Welcome to the new Age of Data
I’m sure you must have heard about all the buzz on Data science and how Machine Learning and Deep Learning is enhancing the way we use #data to make machines smarter. There has been a sudden surge in demand for Data Scientists that got me interested. I hadn’t really looked at Machine Learning until I attended the AWS DevDay conference here in Melbourne and was awestruck at their capabilities and emphasis on Data science. I did have a brief understanding earlier but by the end of the day I realised that we are beyond the Digital Age; we can now fairly say we are headed towards the “Data Age”.
In the 21st century, data has emerged as the lifeblood of our digital society. It permeates every aspect of our lives, influencing our decisions, shaping our experiences, and driving innovation across various sectors. From businesses and governments to healthcare and entertainment, the importance of data cannot be overstated. Let us delve into the significance of data in today’s world, exploring how it impacts our lives and why it has become the foundation of progress and development.
With electronic hardware evolution and drop in costs; especially sensors that have become cheaper by every passing moment and brilliant data capturing capabilities and endless available virtual storage, it was time someone started making some sense of this data and started to use it for the greater good. From image recognition, speech analysis, chatbots to smart cars and home robots; the applications are endless. But this use of data isn’t new. Several organisations have been doing this for a long time.
An example is the airline industry where the auto-pilot feature that controls the aircraft from source to destination has been based on using historical data to make adjustments and manurers however this is just the tip of the iceberg.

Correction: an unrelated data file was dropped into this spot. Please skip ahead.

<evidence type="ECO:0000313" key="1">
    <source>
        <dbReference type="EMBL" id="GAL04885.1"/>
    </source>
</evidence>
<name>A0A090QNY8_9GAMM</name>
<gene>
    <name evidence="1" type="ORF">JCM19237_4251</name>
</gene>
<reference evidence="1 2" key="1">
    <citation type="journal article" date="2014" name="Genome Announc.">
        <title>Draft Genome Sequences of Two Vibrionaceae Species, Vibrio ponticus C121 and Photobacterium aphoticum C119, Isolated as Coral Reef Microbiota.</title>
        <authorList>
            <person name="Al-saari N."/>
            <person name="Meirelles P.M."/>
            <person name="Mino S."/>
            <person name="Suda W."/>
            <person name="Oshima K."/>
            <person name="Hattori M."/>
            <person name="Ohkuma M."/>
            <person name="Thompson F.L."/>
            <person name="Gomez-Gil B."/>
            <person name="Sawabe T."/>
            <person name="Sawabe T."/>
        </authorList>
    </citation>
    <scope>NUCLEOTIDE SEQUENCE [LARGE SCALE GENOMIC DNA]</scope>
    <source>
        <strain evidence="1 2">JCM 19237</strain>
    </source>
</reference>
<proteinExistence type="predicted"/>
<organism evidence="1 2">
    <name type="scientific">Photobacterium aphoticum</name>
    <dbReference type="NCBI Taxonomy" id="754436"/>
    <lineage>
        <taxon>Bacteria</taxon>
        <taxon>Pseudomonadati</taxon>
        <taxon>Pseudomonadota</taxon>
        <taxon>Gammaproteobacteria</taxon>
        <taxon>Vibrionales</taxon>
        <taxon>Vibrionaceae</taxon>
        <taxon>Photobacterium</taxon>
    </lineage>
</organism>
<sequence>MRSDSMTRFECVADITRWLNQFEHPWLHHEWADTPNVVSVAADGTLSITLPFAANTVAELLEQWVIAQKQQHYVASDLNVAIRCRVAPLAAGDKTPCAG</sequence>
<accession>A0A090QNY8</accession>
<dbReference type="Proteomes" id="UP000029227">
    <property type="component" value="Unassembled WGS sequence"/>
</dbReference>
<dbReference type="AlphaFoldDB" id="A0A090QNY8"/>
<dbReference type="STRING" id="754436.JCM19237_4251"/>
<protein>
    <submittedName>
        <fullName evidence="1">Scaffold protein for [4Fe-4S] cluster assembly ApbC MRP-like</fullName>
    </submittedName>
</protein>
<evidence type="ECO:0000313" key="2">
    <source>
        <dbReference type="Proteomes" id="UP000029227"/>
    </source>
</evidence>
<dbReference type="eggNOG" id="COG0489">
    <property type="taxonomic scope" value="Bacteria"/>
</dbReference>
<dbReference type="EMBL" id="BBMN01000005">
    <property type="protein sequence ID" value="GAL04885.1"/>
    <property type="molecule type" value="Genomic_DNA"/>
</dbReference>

In the software world, the evolution of search engines has proved just that; example: search recommendations based on personal historical searches and context based recommendations, search engines were able to use historical data to provide more accurate recommendations. This was nothing but simple data science and inherently had large data learning models running in the background.
But with the advent of cloud computing and as expensive (in terms of time complexity) computation becomes cheaper and faster, we have been able to develop complex learning models that would have otherwise not been possible with traditional machines.
In addition the emphasis on math and statistics has never been greater. We have now come beyond computer science and business knowledge being the core requirements of technology. The applications at this point are endless and several tech giants are developing tools that will help us develop applications faster.
But the main question is – are we prepared? Are we as technologists doing enough to learn and understand this and are our organisations prepared to adopt these in the businesses that they operate in?
Well time will only tell.